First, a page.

Everyday Economics

Win, Place, and No!

The only truly fair election is the one with one voter.

Sandra Loosemore, CBS SportsLine’s figure skating writer, has a mission. She wants to overturn the sport’s new scoring system.

The traditional system came under fire after the Great Flip-Flop of 1997 at the European Championships. In the men’s free-skating event, five competitors had skated, and the first three places were held by Alexei Urmanov, Viacheslav Zagorodniuk, and Philippe Candeloro, in that order. The final contestant, Andrejs Vlascenko, placed dead last–but in the process he managed to bump Candeloro up to second place, denying Zagorodniuk a silver medal.

(For Loosemore’s explanation of how the old scoring system worked, and how it caused the Great Flip-Flop, click here.)

International Skating Union Chairman Ottavio Cinquanta decreed after the championship that the scoring system must be revised to prevent flip-flops. When the new system was announced in July 1998, Cinquanta rejoiced that the problem was solved, so that henceforth “if you are in front of me, you will remain in front of me.”

Loosemore has raised several cogent objections to the new system. First, it is more complicated than the old system. Second, contrary to Cinquanta, it won’t stop flip-flops. In fact, Loosemore’s computer simulations suggest that it will make flip-flops more common, not less.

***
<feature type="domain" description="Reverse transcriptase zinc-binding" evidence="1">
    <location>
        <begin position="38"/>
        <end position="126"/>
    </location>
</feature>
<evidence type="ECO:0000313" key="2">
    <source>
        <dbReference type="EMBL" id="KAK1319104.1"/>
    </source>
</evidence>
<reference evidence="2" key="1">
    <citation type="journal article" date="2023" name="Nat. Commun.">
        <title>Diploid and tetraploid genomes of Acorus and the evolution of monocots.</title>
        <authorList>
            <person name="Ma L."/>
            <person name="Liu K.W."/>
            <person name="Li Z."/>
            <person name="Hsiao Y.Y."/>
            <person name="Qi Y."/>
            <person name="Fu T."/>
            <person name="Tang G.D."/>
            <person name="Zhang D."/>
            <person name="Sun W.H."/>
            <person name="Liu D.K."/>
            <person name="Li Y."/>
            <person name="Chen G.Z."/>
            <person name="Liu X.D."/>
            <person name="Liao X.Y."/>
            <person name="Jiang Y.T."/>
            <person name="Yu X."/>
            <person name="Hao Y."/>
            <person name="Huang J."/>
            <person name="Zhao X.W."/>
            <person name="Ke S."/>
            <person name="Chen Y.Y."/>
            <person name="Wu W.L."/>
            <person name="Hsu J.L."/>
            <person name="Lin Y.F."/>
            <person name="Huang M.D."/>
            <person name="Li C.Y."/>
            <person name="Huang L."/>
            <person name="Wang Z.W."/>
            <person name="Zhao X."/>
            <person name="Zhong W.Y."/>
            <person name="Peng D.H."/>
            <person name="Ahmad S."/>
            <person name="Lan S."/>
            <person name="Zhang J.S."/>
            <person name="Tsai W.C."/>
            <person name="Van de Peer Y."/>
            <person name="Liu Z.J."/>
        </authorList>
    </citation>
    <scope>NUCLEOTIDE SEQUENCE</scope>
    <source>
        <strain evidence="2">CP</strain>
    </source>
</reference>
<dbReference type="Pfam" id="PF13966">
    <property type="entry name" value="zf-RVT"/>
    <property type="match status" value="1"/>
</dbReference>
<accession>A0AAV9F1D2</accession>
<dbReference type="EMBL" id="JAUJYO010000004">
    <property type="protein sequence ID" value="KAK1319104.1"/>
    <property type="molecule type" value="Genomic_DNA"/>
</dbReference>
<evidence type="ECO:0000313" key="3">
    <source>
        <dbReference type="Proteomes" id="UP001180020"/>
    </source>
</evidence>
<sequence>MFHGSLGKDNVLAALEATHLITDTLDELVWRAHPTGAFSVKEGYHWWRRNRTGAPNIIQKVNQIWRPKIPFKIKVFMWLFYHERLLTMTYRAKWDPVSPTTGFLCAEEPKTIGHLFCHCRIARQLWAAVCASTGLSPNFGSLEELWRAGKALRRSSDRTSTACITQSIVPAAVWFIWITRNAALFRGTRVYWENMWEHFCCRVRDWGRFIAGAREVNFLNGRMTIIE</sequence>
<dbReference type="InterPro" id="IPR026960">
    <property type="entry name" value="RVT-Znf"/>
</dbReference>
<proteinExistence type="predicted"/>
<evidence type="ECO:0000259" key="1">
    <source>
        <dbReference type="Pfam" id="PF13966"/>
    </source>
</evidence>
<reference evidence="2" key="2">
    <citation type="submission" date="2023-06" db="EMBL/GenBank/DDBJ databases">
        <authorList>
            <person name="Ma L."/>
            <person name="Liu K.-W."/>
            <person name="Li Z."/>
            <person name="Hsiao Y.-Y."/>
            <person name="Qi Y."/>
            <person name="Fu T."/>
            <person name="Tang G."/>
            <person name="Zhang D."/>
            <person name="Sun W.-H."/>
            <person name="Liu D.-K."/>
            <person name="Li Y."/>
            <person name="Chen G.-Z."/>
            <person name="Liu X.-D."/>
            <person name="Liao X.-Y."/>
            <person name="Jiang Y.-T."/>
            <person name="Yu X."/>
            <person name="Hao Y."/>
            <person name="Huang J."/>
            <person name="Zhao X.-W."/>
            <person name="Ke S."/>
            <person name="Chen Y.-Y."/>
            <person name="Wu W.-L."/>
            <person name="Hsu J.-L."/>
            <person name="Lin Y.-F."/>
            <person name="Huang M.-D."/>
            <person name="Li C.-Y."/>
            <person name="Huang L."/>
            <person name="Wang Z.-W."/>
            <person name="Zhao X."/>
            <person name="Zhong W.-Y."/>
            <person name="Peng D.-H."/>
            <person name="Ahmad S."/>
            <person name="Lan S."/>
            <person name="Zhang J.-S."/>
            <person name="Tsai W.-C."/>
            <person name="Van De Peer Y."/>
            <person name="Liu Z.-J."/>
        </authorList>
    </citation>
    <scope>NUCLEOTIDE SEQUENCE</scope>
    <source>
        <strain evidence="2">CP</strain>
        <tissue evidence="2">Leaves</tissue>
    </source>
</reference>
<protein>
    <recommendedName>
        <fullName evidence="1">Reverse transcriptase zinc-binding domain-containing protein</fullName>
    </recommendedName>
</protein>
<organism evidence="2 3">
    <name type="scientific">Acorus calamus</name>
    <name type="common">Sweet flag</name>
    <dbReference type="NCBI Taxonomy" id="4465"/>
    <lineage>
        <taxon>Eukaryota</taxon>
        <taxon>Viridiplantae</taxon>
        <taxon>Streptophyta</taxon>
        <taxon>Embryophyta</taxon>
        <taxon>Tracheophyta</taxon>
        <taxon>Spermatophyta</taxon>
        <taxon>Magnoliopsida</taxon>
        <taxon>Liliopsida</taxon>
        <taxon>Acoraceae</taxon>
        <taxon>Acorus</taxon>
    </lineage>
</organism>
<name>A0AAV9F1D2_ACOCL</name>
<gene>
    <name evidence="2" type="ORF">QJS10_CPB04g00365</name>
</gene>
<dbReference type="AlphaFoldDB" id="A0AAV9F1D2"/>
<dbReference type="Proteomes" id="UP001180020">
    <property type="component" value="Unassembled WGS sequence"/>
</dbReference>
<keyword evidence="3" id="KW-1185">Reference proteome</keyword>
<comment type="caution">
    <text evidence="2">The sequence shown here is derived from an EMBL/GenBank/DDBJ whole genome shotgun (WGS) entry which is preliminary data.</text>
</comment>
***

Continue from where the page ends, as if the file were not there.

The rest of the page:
What should the ISU do? Economist Kenneth Arrow hacked this problem five decades ago with his “Arrow Impossibility Theorem,” which proves that no reasonable scoring system can preclude flip-flops. (The word “reasonable” incorporates the ISU’s commitment to basing final outcomes only on the order in which the judges have ranked the contestants rather than on their explicit numerical scores.)

When Arrow was laying the foundations for his future Nobel Prize, he was concerned not with ranking figure skaters but with ranking social priorities. But Professor Michael Stob of Calvin College points out that the problems are identical. Judges may disagree about whether Zagorodniuk is better than Candeloro. Voters may disagree about whether a Star Wars defense system is better than a tax cut. In order to name winners, the ISU needs a scoring system to amalgamate the judges’ opinions into a single ranking. In order to take political action, the United States needs a social choice mechanism to amalgamate voters’ many preferences into a single list of priorities.

It might appear that the United States can afford more ambiguity than the ISU. Members of Congress can get away with cheerfully endorsing multiple conflicting goals and declaring them all “top priorities,” whereas at the end of the day, the ISU must declare who gets the gold, who gets the silver, and who gets the bronze. But the fact is that at the end of the day, political decisions do get made, as surely as skating medalists get chosen. The government either cuts taxes or it doesn’t. Although the political process is far more complex than anything the ISU might devise, the decisions it arrives at are just as unambiguous.

Arrow set forth two desiderata for any social choice mechanism. First, unanimity, when it occurs, should be respected. If all the judges rate Zagorodniuk ahead of Candeloro, then Zagorodniuk should come in ahead of Candeloro. If 100 percent of the voters prefer Clinton to Dole, then Dole should not be president. This criterion is the easy one. I doubt that any sport, or any polity, has ever violated it.